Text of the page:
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14 November, 2019
In general the most efficient way to extract profit from a limited company is through a mixture of salary and dividends as follows:
Salary to the National Insurance threshold (currently £8,632) or Income Tax threshold (£12,500). In the former, you will have no income tax nor NI liability but still be credited with a fully paid up NI record for the tax year. In the latter, you pay a small amount of NI and use up all of your income tax personal allowance. If the company is profitable enough to take dividends then taking salary to the NI threshold is more efficient. If there are no profits from which to draw dividends then it makes sense to take salary to the tax threshold in order to utilise the tax free allowance which will otherwise be lost. In both situations the salary can be reported either monthly or in one payroll (usually in March to avoid 11 zero notifications to HMRC). In neither case does the salary actually have to be paid to directors but can be kept as a credit in their director’s loan account until cash is available to draw down.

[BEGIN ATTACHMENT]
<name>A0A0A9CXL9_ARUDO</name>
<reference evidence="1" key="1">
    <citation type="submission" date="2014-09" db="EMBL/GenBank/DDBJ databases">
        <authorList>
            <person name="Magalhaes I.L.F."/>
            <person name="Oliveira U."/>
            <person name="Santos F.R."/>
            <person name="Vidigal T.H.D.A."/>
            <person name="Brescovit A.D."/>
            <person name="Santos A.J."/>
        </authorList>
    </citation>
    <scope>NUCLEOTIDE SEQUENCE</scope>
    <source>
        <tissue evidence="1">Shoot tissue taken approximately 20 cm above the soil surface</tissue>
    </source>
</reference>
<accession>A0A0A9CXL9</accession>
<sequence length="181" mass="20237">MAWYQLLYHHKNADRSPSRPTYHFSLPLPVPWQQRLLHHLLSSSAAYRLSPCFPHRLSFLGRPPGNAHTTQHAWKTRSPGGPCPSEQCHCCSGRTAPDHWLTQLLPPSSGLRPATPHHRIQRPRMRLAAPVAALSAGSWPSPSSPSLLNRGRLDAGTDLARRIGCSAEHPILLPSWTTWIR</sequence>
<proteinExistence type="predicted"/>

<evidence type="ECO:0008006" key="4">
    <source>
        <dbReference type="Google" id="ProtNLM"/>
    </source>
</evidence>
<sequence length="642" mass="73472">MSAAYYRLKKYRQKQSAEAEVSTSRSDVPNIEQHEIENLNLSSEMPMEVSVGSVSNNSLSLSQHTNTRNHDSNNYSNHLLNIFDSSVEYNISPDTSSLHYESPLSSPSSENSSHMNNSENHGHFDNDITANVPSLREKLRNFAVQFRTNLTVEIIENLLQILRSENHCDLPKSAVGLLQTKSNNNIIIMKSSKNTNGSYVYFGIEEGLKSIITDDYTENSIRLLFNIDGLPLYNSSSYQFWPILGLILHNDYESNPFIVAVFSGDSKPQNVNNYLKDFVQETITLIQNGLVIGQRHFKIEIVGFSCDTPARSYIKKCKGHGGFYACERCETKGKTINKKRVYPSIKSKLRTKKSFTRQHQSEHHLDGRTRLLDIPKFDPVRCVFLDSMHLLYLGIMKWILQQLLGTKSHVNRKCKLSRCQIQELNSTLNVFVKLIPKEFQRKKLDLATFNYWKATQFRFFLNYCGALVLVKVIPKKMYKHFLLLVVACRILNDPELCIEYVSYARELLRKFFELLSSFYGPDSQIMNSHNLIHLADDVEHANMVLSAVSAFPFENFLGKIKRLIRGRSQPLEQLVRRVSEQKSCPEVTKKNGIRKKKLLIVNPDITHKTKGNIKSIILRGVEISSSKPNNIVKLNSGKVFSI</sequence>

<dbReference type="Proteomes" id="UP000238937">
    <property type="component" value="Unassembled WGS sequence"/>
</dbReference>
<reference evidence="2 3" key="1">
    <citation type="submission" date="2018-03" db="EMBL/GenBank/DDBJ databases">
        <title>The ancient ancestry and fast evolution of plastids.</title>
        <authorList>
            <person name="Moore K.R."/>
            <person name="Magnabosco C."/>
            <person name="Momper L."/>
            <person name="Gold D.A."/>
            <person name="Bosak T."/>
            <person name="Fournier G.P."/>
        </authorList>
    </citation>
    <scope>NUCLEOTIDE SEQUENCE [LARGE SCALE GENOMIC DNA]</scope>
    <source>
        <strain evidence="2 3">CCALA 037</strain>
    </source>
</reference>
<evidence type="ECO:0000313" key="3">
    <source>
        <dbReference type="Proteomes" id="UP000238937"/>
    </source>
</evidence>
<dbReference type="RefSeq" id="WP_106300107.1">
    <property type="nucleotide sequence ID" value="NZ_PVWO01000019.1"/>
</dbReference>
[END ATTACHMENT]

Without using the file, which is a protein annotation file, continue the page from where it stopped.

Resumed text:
Dividends to the level of profit minus corporation Tax. As dividends do not attract any NI charge it is tax-efficient to take any remaining profits as dividends. You need to retain enough to pay the Corporation Tax on the profits (currently 19%), so for every £100 in profit you can take £81 as dividends. Commonly, directors will take monthly dividends to cover their normal living expenses and then review whether additional dividends can be awarded at the end of the accounting year. Dividend payments should be evidenced by a Board resolution and dividend certificate which need to be retained rather than officially filed externally. Care does need to be taken not to take excess dividends as these are taxed at 32.5% until you can prove on the next set of accounts that the excess dividends have been repaid when the tax can be reclaimed.
If there has been income from a previous employment or ongoing self-employment in the current tax year, then the salary should be reduced or ignored altogether. We would be glad to help maximise the tax benefit to you by joining up your company and personal tax planning in one place.
Blog post by: Ian Marlow